8. On the other hand, the contention of the learned Authorised Representative is that the assessee has not made investment in the name of any unknown person. It was made in the name of his dependent married widowed daughter who is the legal heir of the assessee. Admittedly, in this case purchase consideration for purchase of new residential house was paid by the assessee out of sale consideration of property situated at 70, Kannamangala Vilalge, Kasaba Hobli, Devanahalli Taluk, Bangalore. There is a direct nexus between the sale consideration received and utilized investing in residential house in the name of Smt. Shylaja J, who is married widowed daughter of the assessee. It is to be noted that a purposive consideration is to be preferred as against literal consideration, more so when even in calling the literal consideration, there is nothing in the Section 54F of the Act to show that the house should be purchased in the name of the assessee only. As a matter of fact, Section 54F of the Act in terms does not required that the new residential property shall be purchased in the name of the assessee, it merely says that the assessee should have purchased/constructed a “residential house”.

9. Now let us examine the applicability of various case laws decided by various Courts. In the case of CIT Vs. Natarajan [(2007) 287 ITR 271 (Mad)] wherein it was held that the assessee has purchased a property in the name of his wife, the Hon’ble Court held that the assessee will be eligible for exemption u/s. 54F of the Act.

9.1 In the case of Gurunam Singh [(2010) 327 ITR 278 (P&H)], it was held that the assessee purchased residential house in the name of wife and the assessee has paid entire sale consideration and merely has included his wife as owner of the property, it would not make any difference and in fact such a contract has to be encouraged which helps in empowerment of women and that the government itself has floated various schemes permitting joint ownership with wife. The Court further observed that the assessee therein should be a constructive owner of the property.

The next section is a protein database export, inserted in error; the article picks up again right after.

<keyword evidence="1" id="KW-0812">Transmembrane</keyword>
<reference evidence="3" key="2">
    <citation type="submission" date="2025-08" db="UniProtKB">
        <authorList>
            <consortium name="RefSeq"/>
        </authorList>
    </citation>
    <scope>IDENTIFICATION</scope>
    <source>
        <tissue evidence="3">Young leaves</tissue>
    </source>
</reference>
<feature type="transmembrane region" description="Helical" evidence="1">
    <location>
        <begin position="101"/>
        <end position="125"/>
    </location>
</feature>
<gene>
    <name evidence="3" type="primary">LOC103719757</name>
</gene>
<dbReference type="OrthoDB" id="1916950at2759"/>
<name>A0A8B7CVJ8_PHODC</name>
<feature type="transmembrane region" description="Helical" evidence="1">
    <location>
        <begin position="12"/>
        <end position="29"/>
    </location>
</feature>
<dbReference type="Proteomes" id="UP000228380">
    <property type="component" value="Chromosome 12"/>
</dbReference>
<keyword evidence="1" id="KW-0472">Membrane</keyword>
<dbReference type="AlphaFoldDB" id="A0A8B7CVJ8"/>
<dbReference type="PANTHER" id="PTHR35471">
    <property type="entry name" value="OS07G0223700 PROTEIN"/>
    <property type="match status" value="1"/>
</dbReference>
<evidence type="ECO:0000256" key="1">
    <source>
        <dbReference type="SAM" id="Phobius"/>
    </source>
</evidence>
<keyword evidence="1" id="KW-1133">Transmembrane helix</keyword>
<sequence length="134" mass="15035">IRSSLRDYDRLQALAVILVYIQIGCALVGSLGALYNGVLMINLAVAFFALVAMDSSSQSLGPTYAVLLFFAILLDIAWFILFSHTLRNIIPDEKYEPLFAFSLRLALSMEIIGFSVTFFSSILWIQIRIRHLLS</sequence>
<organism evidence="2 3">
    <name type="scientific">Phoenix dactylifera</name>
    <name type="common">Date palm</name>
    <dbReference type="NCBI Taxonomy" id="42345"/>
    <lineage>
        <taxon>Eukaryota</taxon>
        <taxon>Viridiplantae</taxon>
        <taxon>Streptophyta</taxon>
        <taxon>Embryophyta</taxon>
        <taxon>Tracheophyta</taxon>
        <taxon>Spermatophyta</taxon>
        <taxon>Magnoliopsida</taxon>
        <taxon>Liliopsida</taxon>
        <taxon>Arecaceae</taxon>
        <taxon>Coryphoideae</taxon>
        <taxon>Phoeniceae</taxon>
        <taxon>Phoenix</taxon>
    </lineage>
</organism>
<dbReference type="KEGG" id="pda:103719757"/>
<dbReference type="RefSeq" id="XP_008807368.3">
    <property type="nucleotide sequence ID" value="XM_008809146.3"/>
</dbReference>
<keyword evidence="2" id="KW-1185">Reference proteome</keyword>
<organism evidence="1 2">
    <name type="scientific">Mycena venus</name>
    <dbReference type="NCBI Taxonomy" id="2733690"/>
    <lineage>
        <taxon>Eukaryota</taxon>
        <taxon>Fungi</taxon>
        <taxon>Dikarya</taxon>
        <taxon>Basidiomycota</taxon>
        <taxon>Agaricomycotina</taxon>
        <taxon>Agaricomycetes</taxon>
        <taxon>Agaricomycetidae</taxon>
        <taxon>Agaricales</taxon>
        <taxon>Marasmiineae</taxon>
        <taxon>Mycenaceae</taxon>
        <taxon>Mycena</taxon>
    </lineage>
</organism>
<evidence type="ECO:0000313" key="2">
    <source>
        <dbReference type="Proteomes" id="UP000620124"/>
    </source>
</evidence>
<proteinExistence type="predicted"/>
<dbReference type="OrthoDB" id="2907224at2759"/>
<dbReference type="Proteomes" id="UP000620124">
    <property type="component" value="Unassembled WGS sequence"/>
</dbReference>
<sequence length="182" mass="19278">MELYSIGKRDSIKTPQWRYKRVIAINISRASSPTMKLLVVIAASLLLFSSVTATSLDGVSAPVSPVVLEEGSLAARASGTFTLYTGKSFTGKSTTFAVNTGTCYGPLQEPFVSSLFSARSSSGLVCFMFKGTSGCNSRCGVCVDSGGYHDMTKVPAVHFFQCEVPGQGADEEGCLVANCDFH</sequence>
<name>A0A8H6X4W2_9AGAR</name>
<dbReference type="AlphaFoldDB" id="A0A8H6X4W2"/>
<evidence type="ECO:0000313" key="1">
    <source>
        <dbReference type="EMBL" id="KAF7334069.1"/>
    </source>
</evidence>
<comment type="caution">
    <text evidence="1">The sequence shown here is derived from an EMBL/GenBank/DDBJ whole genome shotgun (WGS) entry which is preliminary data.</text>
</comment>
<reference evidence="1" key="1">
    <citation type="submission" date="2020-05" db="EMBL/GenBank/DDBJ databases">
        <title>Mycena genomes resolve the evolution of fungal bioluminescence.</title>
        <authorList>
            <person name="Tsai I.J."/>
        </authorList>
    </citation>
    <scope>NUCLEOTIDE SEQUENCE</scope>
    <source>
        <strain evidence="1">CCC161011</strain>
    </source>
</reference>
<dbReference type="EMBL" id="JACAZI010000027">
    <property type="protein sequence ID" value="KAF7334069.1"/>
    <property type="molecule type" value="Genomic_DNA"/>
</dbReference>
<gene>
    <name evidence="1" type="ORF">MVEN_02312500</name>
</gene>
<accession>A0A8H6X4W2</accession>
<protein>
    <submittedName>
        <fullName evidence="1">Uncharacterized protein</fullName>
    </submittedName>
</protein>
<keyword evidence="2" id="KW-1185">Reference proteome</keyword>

9.2 Further the A.P. High Court in the case of Late Gulam Ali Khan v. CIT [165 ITR 228 (AP)] wherein it was held that the object of granting exemption u/s. 54F of the Act, is that a person who sells a residential house for the purpose of purchasing another convenient house must be given exemption so far as capital gains are concerned. As long as the sale of the house and purchase of another house are part of the same scheme, the lapse of sometime between the sale and purchase makes no difference. The word “assessee” must be given a wide and liberal interpretation so as to include his legal heirs also. There is no warrant for giving too strict an interpretation to the word “assessee” as that would frustrate the object of granting the exemption.

9.3 In the case before us, the assessee’s married widowed daughter is having no independent source of income and is fully dependent on the assessee, on the death of her husband on 20.12.2017. This fact was also clarified by filing a Joint Affidavit by Smt. Shailaja J and the assessee dt.11.12.2018. Being so, in our opinion, the statute should be construed liberally; since the provisions permit economic growth has to be interpreted liberally, restriction on it too has to be construed so as to advance the objective of the provisions not to frustrate it. Accordingly, we are of the opinion that the assessee has invested the sale consideration on transfer of Capital Asset in purchasing a new residential property in the name of Smt. Shailaja J who is being married widowed dependent daughter of the assessee and also legal heir of the assessee. Accordingly, we direct the Assessing Officer to grant exemption u/s. 54F of the Act on the amount invested in purchase of residential house in his daughter’s name. This ground of appeal of assessee is allowed.

10. The next ground is with regard to disallowance of selling expenses.

10.1 The assessee has not furnished the full details of selling expenses before the lower authorities. Hence in the interest of justice, we remit this issue to the file of Assessing Officer for fresh adjudication and with a direction to the assessee to furnish the details before the Assessing Officer.

11. In the result, the assessee’s appeal is partly allowed for statistical purposes.

Pronounced in the open court on the date mentioned on the caption page.

Download Judgment/Order

More Under Income Tax

Leave a Comment

Your email address will not be published. Required fields are marked *

Search Posts by Date

April 2021
M T W T F S S
 1234
567891011
12131415161718
19202122232425
2627282930